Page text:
Craigslist made good on its promise to go after PadMapper if it continued using Craigslist content on its site. The online classifieds company filed a lawsuit in San Francisco's federal court on Friday against both PadMapper and the data harvester it uses -- 3taps.
"For their own commercial benefit, defendants 3Taps and PadMapper are unlawfully and unabashedly mass-harvesting and redistributing postings entrusted by Craigslist users to their local Craigslist sites," reads the complaint filed by Craigslist. "This exploitation of Craigslist content undermines the integrity of local Craigslist communities, ultimately harming both Craigslist and its users."
Craigslist, which is a popular portal for apartment ads, prohibits "copying, aggregation, display, distribution, performance, or derivative use of Craigslist or any content posted on Craigslist."
For a short while PadMapper took Craigslist data off its site, but then earlier this month, it said it would resume using the data after it discovered a workaround.
"I've found a way to include them that I'm told is legally kosher since it doesn't touch their servers at all, but it still seems somewhat dickish to go against their wishes in this," PadMapper creator Eric DeMenthon wrote in a blog post.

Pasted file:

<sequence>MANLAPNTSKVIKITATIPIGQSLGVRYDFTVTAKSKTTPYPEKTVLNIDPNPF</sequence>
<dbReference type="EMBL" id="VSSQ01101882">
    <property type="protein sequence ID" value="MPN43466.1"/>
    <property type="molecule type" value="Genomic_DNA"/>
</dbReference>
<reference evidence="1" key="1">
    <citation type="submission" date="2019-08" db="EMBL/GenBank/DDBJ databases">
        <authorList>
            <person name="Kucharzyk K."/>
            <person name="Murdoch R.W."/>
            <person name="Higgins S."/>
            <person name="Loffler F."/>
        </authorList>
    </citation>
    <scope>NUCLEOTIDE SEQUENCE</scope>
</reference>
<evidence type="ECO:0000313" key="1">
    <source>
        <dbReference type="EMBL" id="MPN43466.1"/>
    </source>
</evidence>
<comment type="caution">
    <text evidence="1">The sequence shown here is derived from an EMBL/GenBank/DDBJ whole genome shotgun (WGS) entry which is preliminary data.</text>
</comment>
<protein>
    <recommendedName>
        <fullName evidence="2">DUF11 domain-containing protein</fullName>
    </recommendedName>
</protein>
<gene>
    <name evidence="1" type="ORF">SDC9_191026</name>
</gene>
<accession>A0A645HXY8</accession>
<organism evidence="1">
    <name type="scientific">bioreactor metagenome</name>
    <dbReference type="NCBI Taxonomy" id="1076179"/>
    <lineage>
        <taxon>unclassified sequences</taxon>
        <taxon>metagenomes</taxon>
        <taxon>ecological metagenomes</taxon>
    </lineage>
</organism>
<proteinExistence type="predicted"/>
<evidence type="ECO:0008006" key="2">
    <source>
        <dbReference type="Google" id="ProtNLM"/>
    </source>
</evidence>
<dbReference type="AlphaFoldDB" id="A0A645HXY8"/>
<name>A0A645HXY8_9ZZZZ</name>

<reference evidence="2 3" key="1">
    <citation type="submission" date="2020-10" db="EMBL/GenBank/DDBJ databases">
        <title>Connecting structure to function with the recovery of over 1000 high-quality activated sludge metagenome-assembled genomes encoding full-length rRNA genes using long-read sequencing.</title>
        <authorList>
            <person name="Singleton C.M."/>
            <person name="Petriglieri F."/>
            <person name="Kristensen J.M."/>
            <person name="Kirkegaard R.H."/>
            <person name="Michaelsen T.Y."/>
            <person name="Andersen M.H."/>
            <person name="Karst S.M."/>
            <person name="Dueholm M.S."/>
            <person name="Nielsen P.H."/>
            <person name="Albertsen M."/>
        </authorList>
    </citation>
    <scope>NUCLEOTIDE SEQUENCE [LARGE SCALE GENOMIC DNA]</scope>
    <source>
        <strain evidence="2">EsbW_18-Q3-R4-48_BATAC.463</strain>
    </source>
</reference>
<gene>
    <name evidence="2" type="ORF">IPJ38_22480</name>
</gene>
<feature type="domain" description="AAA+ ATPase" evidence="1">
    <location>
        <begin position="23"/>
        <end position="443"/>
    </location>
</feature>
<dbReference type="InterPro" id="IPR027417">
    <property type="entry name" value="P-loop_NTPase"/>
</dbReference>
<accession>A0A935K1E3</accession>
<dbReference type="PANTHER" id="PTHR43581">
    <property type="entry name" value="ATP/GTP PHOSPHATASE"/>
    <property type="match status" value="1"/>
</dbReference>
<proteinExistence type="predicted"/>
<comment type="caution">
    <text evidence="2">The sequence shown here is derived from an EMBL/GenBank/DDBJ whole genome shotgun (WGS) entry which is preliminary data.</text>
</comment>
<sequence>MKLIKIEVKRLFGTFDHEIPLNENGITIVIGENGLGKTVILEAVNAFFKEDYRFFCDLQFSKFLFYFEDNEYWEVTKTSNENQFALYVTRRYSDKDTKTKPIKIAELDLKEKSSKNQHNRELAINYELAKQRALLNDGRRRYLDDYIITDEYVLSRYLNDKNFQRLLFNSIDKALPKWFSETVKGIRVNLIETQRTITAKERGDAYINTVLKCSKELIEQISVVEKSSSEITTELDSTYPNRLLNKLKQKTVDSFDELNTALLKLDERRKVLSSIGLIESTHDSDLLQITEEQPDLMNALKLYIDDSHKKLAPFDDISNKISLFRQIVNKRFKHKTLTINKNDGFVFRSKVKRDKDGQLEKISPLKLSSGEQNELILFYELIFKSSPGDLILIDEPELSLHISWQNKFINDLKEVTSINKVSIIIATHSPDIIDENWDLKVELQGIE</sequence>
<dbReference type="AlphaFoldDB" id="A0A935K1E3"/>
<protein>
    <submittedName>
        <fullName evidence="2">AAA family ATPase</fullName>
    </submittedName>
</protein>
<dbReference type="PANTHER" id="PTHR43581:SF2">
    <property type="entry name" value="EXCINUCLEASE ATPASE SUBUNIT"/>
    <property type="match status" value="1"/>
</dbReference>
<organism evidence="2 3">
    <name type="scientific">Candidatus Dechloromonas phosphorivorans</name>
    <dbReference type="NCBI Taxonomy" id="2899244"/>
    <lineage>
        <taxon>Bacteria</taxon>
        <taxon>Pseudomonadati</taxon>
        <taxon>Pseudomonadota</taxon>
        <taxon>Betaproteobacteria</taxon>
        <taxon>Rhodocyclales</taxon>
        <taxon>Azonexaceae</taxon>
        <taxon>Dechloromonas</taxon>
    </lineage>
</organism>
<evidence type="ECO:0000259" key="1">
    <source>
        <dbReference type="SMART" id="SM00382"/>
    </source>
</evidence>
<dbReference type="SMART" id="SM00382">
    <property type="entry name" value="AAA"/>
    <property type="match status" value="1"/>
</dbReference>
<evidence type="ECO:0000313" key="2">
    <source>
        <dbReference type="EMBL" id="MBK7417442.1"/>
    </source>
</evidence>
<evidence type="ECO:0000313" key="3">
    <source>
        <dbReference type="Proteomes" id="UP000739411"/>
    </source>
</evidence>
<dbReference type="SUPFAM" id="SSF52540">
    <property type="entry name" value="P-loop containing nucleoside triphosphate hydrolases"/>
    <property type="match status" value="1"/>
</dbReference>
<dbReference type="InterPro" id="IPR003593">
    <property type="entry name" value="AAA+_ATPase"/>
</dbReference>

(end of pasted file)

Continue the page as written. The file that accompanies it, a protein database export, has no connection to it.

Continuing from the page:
In the complaint filed last week, Craigslist accuses the two companies of several infractions, including copyright and trademark violations, breach of contract, unfair competition, and cyberpiracy. Craigslist is also asking the court to issue a preliminary injunction to immediately halt the companies from using its classified listings.
"Since the defendants are unwilling to cease their infringing and harmful activities--indeed, each is brazenly intent on unlawfully growing its business on the back of Craigslist and its users -- Craigslist had no choice but to commence this action," the complaint reads.
In the face of this lawsuit, both 3taps and PadMapper maintain that they've done no harm. According to GigaOm, 3taps CEO Greg Kidd said that his company simply uses data available on the Internet the same way other search engines do. While DeMenthon told CNET that he wishes he had been able to negotiate with Craigslist and reach a solution but that Craigslist wasn't open to talking about it.
"I'd obviously rather talk with them than defend against a lawsuit - it's very questionable whether I could afford a defense with a good lawyer - but they've not been willing to have a meeting or even a call to talk about it," DeMenthon said. "I think that their claims are something worth defending against, though, if I can."
CNET contacted Craigslist for comment. We'll update the story when we get more information.
Updated at 7:20 p.m. PT with comment from PadMapper creator Eric DeMenthon.
Here's a copy of the complaint: